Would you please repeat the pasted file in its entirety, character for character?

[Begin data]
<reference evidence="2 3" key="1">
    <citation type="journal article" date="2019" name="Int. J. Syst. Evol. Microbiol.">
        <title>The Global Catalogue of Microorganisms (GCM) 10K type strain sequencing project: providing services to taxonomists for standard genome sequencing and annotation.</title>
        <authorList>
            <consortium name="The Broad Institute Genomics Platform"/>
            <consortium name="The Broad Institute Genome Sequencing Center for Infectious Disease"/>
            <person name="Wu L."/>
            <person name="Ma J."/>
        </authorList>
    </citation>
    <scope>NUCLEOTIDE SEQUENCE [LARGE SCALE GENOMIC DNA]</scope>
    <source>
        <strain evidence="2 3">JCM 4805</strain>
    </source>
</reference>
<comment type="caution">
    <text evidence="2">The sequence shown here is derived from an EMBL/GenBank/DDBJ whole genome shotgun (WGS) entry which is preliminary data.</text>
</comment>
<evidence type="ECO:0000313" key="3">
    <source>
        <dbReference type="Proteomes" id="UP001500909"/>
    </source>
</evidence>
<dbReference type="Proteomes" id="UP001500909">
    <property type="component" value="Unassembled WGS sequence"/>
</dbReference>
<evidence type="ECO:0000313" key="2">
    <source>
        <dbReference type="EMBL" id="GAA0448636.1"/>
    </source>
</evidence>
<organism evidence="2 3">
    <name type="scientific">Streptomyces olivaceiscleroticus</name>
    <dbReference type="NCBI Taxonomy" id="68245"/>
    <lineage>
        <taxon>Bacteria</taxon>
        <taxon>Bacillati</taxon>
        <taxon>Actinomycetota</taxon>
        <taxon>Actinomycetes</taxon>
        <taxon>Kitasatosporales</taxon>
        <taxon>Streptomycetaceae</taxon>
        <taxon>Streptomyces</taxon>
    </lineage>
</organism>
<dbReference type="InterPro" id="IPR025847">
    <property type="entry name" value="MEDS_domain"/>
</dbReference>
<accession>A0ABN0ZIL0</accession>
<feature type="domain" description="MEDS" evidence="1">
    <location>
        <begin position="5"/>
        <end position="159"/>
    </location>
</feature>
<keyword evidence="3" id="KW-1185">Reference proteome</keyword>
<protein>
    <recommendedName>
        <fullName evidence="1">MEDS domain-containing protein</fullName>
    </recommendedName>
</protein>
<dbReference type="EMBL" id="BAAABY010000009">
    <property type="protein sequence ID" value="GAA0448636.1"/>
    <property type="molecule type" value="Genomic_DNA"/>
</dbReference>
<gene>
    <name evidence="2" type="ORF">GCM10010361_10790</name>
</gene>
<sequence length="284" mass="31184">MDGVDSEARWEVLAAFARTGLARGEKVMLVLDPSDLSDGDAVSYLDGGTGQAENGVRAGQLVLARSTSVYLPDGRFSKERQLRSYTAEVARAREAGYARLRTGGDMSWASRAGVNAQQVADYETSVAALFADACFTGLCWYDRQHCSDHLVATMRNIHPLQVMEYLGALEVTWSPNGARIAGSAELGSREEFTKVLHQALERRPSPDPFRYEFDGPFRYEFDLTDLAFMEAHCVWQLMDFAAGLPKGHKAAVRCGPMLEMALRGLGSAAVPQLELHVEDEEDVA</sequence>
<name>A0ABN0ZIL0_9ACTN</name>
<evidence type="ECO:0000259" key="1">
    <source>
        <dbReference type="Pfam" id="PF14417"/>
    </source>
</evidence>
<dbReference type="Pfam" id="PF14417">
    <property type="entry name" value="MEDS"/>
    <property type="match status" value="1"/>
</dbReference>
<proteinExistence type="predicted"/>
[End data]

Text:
<reference evidence="2 3" key="1">
    <citation type="journal article" date="2019" name="Int. J. Syst. Evol. Microbiol.">
        <title>The Global Catalogue of Microorganisms (GCM) 10K type strain sequencing project: providing services to taxonomists for standard genome sequencing and annotation.</title>
        <authorList>
            <consortium name="The Broad Institute Genomics Platform"/>
            <consortium name="The Broad Institute Genome Sequencing Center for Infectious Disease"/>
            <person name="Wu L."/>
            <person name="Ma J."/>
        </authorList>
    </citation>
    <scope>NUCLEOTIDE SEQUENCE [LARGE SCALE GENOMIC DNA]</scope>
    <source>
        <strain evidence="2 3">JCM 4805</strain>
    </source>
</reference>
<comment type="caution">
    <text evidence="2">The sequence shown here is derived from an EMBL/GenBank/DDBJ whole genome shotgun (WGS) entry which is preliminary data.</text>
</comment>
<evidence type="ECO:0000313" key="3">
    <source>
        <dbReference type="Proteomes" id="UP001500909"/>
    </source>
</evidence>
<dbReference type="Proteomes" id="UP001500909">
    <property type="component" value="Unassembled WGS sequence"/>
</dbReference>
<evidence type="ECO:0000313" key="2">
    <source>
        <dbReference type="EMBL" id="GAA0448636.1"/>
    </source>
</evidence>
<organism evidence="2 3">
    <name type="scientific">Streptomyces olivaceiscleroticus</name>
    <dbReference type="NCBI Taxonomy" id="68245"/>
    <lineage>
        <taxon>Bacteria</taxon>
        <taxon>Bacillati</taxon>
        <taxon>Actinomycetota</taxon>
        <taxon>Actinomycetes</taxon>
        <taxon>Kitasatosporales</taxon>
        <taxon>Streptomycetaceae</taxon>
        <taxon>Streptomyces</taxon>
    </lineage>
</organism>
<dbReference type="InterPro" id="IPR025847">
    <property type="entry name" value="MEDS_domain"/>
</dbReference>
<accession>A0ABN0ZIL0</accession>
<feature type="domain" description="MEDS" evidence="1">
    <location>
        <begin position="5"/>
        <end position="159"/>
    </location>
</feature>
<keyword evidence="3" id="KW-1185">Reference proteome</keyword>
<protein>
    <recommendedName>
        <fullName evidence="1">MEDS domain-containing protein</fullName>
    </recommendedName>
</protein>
<dbReference type="EMBL" id="BAAABY010000009">
    <property type="protein sequence ID" value="GAA0448636.1"/>
    <property type="molecule type" value="Genomic_DNA"/>
</dbReference>
<gene>
    <name evidence="2" type="ORF">GCM10010361_10790</name>
</gene>
<sequence length="284" mass="31184">MDGVDSEARWEVLAAFARTGLARGEKVMLVLDPSDLSDGDAVSYLDGGTGQAENGVRAGQLVLARSTSVYLPDGRFSKERQLRSYTAEVARAREAGYARLRTGGDMSWASRAGVNAQQVADYETSVAALFADACFTGLCWYDRQHCSDHLVATMRNIHPLQVMEYLGALEVTWSPNGARIAGSAELGSREEFTKVLHQALERRPSPDPFRYEFDGPFRYEFDLTDLAFMEAHCVWQLMDFAAGLPKGHKAAVRCGPMLEMALRGLGSAAVPQLELHVEDEEDVA</sequence>
<name>A0ABN0ZIL0_9ACTN</name>
<evidence type="ECO:0000259" key="1">
    <source>
        <dbReference type="Pfam" id="PF14417"/>
    </source>
</evidence>
<dbReference type="Pfam" id="PF14417">
    <property type="entry name" value="MEDS"/>
    <property type="match status" value="1"/>
</dbReference>
<proteinExistence type="predicted"/>